When execs talk more frequently and honestly with staff, says communications expert Debra Hamilton (www.businesslunchandlearn.com), employees can relax and do their jobs. When employees feel “in the know, they are more involved, committed and accountable.”
What does that have to do with you?
Top brass may be the ones crafting the vision, mission and company strategy, but you’re the one the rank-and-file come to when they want to know what the latest memo really means or what execs talk about behind closed doors.
And you’re the one putting together the office newsletter or gathering people for “Lunch ‘n’ Learns.” You hold the power to turn a lukewarm leader into a hot ticket.
Use one of these tactics:
Tackle big topics in your company newsletter. If you produce an internal newsletter, ask key execs if they’d mind being interviewed for a story. Then ask the right questions:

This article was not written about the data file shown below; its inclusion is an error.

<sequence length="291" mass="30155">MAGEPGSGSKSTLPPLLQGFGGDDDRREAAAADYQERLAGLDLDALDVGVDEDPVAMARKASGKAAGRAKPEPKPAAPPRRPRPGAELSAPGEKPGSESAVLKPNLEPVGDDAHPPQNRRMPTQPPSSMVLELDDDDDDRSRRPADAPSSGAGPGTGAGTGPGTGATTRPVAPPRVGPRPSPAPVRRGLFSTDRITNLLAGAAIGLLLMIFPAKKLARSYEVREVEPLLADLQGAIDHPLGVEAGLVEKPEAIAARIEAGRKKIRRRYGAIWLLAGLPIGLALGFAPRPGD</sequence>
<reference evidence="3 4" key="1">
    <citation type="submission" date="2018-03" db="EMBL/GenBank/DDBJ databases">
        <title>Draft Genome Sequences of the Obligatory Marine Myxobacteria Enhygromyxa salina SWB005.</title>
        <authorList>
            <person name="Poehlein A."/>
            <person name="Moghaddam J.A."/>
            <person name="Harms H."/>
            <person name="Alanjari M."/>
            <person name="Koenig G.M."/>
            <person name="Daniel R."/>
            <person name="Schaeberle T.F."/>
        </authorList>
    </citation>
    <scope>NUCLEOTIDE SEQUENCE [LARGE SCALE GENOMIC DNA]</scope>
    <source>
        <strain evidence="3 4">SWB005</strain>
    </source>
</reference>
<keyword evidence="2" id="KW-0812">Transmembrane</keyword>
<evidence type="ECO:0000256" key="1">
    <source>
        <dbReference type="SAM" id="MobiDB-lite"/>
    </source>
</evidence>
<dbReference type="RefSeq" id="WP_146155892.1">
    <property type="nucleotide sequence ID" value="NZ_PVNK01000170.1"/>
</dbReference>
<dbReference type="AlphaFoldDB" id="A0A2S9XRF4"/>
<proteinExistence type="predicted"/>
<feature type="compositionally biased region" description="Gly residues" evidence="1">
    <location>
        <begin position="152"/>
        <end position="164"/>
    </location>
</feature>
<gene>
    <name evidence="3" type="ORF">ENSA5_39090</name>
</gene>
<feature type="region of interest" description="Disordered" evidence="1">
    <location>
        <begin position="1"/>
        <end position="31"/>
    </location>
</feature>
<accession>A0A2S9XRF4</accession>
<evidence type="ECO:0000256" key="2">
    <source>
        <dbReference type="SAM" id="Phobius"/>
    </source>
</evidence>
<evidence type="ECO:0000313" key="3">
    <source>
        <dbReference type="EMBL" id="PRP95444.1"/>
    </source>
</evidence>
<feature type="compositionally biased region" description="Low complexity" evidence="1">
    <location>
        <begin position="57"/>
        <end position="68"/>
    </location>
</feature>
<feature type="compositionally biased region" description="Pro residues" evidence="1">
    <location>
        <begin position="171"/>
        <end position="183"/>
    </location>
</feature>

- What are the company’s vision, mission and values?
- How are we doing as a company?
- Where are we going as a company?
- What is changing?
- How does that change impact employees?
- What issues are important to this organization?
- How can one employee make a difference?
Set the stage for face-to-face communication, especially if you notice a spike in workplace grumbling. You might suggest to your boss that a little face-time could help boost morale. Offer to set up a lunch forum or coffee talk during the workday.
Tip: Prepare your boss for the event by collecting some staff questions in advance.
Lean on technology tools. If your boss is more comfortable with technology, offer to create a template for regular e-mail briefings or posts for the electronic bulletin board. Such creative tools will keep communications flowing and employees from imagining the worst. “When employees are left in the dark, they put their own spin on events,” says Hamilton. “Their perceptions of events become threatening.”
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